Whisk(e)y musings read by tens of people worldwide.

Monday, September 11, 2023

Diamond in the Rough

I enjoy travelling.  Going somewhere new is like being reborn.  New shops, new restaurants, and, most importantly, new liquor stores.  Whenever I see the words “liquor store” in a strange new land, a bolt of excitement surges through my body.  Who knows what treasures are lurking behind those burglar-proof doors?  I don’t gamble, but buying a lottery ticket must feel the same way.  What if I win the 50 million?  I can quit my job, move to Hawaii, and just hang out on the beach all day.  More often that not, liquor stores, like lottery tickets, turn out to be a big disappointment.  But, as the saying goes, someone’s gotta win, and sometimes, that someone is you.

On a recent cruise with my family, the liquor stores were few and far between.  In most places, the glaciers outnumbered the people.  Our last port of call, however, was overflowing with potential.  It was a town, and it had liquor stores!  Like a kid who got up a little too early on Christmas morning, I excitedly stood next to the gangplank until I was given the OK to disembark.  A nearby crew member engaged me in conversation:

“You off to see the lumberjack show?”

“No, I’m going to go check out the liquor stores in the area.”


It’s hard to put into words the look he had on his face.  I learned a valuable lesson that day.  Honesty isn’t always the best policy.

After navigating my way through what felt like a maze of fridge magnet, hoodie, and keychain shops, my eyes happened upon a most beautiful sight.  Liquor Store & Bar.  My pace quickened.  I felt like one of those Olympic race walkers.  The whisky section greeted me as I opened the door.  Damn.  Nothing special.  I approached the cashier:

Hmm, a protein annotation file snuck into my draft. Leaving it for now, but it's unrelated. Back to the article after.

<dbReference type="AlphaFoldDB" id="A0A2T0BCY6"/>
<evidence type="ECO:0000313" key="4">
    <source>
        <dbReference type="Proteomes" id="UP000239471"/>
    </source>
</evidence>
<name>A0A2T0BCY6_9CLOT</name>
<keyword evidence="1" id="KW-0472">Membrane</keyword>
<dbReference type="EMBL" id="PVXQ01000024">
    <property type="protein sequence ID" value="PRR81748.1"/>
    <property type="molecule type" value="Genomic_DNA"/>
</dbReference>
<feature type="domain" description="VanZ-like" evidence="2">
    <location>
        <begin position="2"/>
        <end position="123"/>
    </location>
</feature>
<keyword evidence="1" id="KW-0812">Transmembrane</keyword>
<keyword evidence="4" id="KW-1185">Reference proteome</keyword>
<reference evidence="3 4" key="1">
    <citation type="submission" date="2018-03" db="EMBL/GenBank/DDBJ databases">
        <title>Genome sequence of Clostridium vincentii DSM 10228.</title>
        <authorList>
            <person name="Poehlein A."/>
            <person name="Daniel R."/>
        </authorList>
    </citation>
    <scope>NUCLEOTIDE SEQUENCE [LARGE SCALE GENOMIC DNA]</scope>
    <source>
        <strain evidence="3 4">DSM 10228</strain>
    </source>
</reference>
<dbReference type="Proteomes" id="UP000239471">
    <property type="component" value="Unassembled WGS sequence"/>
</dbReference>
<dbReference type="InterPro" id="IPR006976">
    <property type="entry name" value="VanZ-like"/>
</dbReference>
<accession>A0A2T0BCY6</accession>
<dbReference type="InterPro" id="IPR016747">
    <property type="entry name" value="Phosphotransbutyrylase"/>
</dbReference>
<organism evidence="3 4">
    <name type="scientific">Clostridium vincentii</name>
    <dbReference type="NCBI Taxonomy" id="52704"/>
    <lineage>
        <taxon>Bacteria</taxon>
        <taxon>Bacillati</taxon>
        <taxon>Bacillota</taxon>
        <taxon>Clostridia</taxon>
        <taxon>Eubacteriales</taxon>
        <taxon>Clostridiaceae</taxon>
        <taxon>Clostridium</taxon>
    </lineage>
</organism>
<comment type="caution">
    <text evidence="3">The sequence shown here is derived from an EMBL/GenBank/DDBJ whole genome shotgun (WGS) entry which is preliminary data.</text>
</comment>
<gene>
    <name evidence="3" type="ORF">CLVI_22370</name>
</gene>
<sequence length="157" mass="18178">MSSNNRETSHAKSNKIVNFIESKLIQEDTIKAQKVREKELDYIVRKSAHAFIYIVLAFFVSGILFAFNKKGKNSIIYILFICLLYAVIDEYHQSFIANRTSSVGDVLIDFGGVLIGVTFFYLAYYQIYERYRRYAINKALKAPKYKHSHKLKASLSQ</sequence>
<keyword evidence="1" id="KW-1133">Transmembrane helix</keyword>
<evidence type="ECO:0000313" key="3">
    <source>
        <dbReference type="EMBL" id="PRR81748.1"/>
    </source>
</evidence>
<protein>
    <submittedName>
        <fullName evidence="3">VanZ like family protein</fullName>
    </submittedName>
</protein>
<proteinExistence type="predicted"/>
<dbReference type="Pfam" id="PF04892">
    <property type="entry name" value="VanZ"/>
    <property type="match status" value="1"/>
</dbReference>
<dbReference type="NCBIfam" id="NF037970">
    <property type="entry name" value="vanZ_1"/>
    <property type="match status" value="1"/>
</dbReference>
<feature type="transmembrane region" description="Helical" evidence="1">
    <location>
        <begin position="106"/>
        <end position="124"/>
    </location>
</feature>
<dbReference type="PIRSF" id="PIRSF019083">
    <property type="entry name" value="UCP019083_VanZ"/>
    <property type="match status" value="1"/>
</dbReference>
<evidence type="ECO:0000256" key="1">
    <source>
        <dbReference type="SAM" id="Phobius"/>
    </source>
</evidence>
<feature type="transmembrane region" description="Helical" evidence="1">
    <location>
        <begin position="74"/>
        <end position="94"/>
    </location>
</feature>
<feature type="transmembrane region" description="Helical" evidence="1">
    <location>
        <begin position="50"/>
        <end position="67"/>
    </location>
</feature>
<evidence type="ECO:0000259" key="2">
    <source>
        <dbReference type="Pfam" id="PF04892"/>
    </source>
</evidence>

“Excuse me, but where’s the other liquor store?”

“About a mile, that way.”

She pointed in the direction of the store’s wine section.


A 20 minute walk.  In the direction of the store’s wine section.  Should I?  Absolutely!  I felt like Lewis and Clark.  I was about to leave the comfort and safety of the fridge magnet stores for the prospect of something greater.  There was only one road.  I followed it.  For roughly a mile.  Without incident.  There it was.  Liquor store #2.  It was a fair bit larger than the first one.  The door bing-bonged as I entered.  So many bottles.  Is it?  It can’t be.  It is!

Yamazaki distillery is the birthplace of Japanese whisky.  The company was initially called Kotobukiya.  It was renamed Suntory in 1963.  The “tory” is for Shinjiro Torii.  He was the man who founded Kotobukiya.  Torii’s first “whisky” was a blend of God knows what from God knows where called Hermes Old Scotch Whisky.  His first actual whisky (and the first-ever Japanese whisky) was released in 1929.  It was called Shirofuda (“white label”).  Japanese people, at the time, wanted a whisky that was sweet, fruity, and approachable.  White Label wasn’t that.  Many described it as “burnt.”  Changes had to be made.  Torii found the sweet spot in 1937.  Kakubin (“square bottle”) was a much better fit for the Japanese palate.  It’s still available today.

I couldn’t remember the last time I saw one.  How on earth did a case find its way up here?  Yamazaki products have been virtually extinct since Jim Murray made Yamazaki Sherry Cask his World Whisky of the Year in 2015.  Whisky is a real guessing game.  It’s not like beer.  Beer is made for today.  Whisky is made for tomorrow, and the future in the present is nothing more than a guess based on the past.  Yamazaki 12 is matured in American, Spanish, and Japanese oak.  It drinks rather well for a 43% product.  The nose is gorgeous.  Sweet, fruity, and floral.  Vanilla.  Honeydew melon.  Nice tannic bite on the finish.  Very clean.  Very meticulous.  Very Japanese.  Best cruise ever!

Happy dramming,


Instead of dying she shall merely fall into a profound slumber that will last a hundred years. -  Charles Perrault,  The Sleeping Beauty in ...